Elliptic Curve Crypto , The Basics by@garciaj.uk

June 27th 2017 14,339 reads

Alright!Â , so weâ€™ve talked about **D-H** and **RSA**Â , and those weâ€™re sort of easy to followÂ , you didnâ€™t need to know a lot of math to sort of grasp the the ideaÂ , I think that would be a fair statement.

Well things are a little bit steeper when facing **ECC**Â , to say the leastÂ , itâ€™s got multiple properties and thereâ€™s a lot more math in itÂ . I want to divide these series into 3 parts because I am discovering it myself as I go.

**ECC** is a **public key** basedÂ , such as **RSA**Â , but it is sort of represented in an algebraic structureÂ , **ECC** offers the same security than **RSA** but at a **smaller footprint**Â , also itâ€™s less cpu intensive so itâ€™s ideal for mobile devices and faster acting networks.

By definitionÂ :

In mathematics, anelliptic curveis a plane algebraiccurvedefined by an equation of the form. that is non-singular; that is, it has no cusps or self-intersections.

So it really a curve where all the **points** (x,y coordinates) satisfy an **equationÂ , **it is really that simpleÂ , well not that simple.

**How does it look and whatâ€™s the equation?**

Well the nice way to represent it is something like:

The equation that all points in this Curve should satisfy would be something like

y ** 2 = x ** 3 + ax +b

So in theoryÂ , if you make a list of a lot of â€śyâ€ť coordinates (real numbers) and apply that equation to all of themÂ , you should obtain a curve looking sort of like that.

**Now for most of this work Iâ€™ve been usingÂ :**

**I highly recommend theseÂ .**

Before we plot a list of points of **real numbers** that honour the equation letâ€™s clarify that when the fact that the equation suggest **y square**Â , means that the **negative and positive Y axis of the curve will be the sameÂ **, that is that if a point exists in **y:4** it will also exit in **y:-4Â , **you can see it in the curve above:

CoolÂ , so now letâ€™s see if this thing is trueÂ , the following code is what Iâ€™ve used in jupyter to get thee graphs Iâ€™m showing here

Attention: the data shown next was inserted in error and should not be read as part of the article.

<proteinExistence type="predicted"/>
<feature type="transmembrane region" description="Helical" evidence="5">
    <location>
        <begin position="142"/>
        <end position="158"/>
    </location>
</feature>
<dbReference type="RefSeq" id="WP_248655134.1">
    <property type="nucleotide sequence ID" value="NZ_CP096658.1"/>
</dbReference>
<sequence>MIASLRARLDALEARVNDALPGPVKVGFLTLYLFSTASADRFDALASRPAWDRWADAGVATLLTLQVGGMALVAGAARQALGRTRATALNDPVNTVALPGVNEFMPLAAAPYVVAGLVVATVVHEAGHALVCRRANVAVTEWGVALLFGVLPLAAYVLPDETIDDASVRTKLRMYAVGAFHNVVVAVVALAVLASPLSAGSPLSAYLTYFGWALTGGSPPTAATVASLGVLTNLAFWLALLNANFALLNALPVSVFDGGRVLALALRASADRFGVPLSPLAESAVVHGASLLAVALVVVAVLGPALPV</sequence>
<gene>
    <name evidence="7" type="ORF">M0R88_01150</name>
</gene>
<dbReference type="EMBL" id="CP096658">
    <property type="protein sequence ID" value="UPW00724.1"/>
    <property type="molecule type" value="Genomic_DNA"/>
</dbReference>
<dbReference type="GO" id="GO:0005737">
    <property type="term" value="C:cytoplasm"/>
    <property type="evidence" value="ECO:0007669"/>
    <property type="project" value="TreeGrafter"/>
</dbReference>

Iâ€™ll go step by step:

f(x) = x ** 3 + 3x + 4

This is the most important part reallyÂ , remember the equation that defined the curve? So this is one side of itÂ , as you can see **â€śa = 3â€ť** and **â€śb = 4â€ť**Â , these parameters are called **domain parameters**Â , and they decide a various attributes of the curve.

AlsoÂ , the equation has to return something else than 0Â , so we can sort of graph it out hence:

if res > 0

**One more thingÂ , notice that the result of the equation has to be square rooted becase y was squareÂ , so we do the following**:

ys.append(np.sqrt(res))

So what does this look like?

Yea okÂ , it isnâ€™t great but it sort of resemble the curve we were looking at before.

Matplotlib comes with a really fancy function called contourÂ , which accepts an equationÂ , so we can do the following:

And this turns into this:

This is probably the most important property of this curveÂ , and it is that **if a line intersects two points in the curve it will always intersect a third.**

This is very importantÂ , since that third point will be the representation of the public keyÂ , remember that all this hassle is to create public keys from a private keyÂ , that at this point are massive prime numbers.

So you see how one line crossing two points in the curve **(P,Q)** always intersects another **(R).**

- Points in a curve satisfy an equation
- Based on the equation knowing
**â€śXâ€ť**you will ultimately know**â€śYâ€ť** - The curve is identical on the Y axis
- If a line can intersect two points in the curve will also intersect a third one
- Domain parameters affect various attributes of a given curve
- Use Jupyter!

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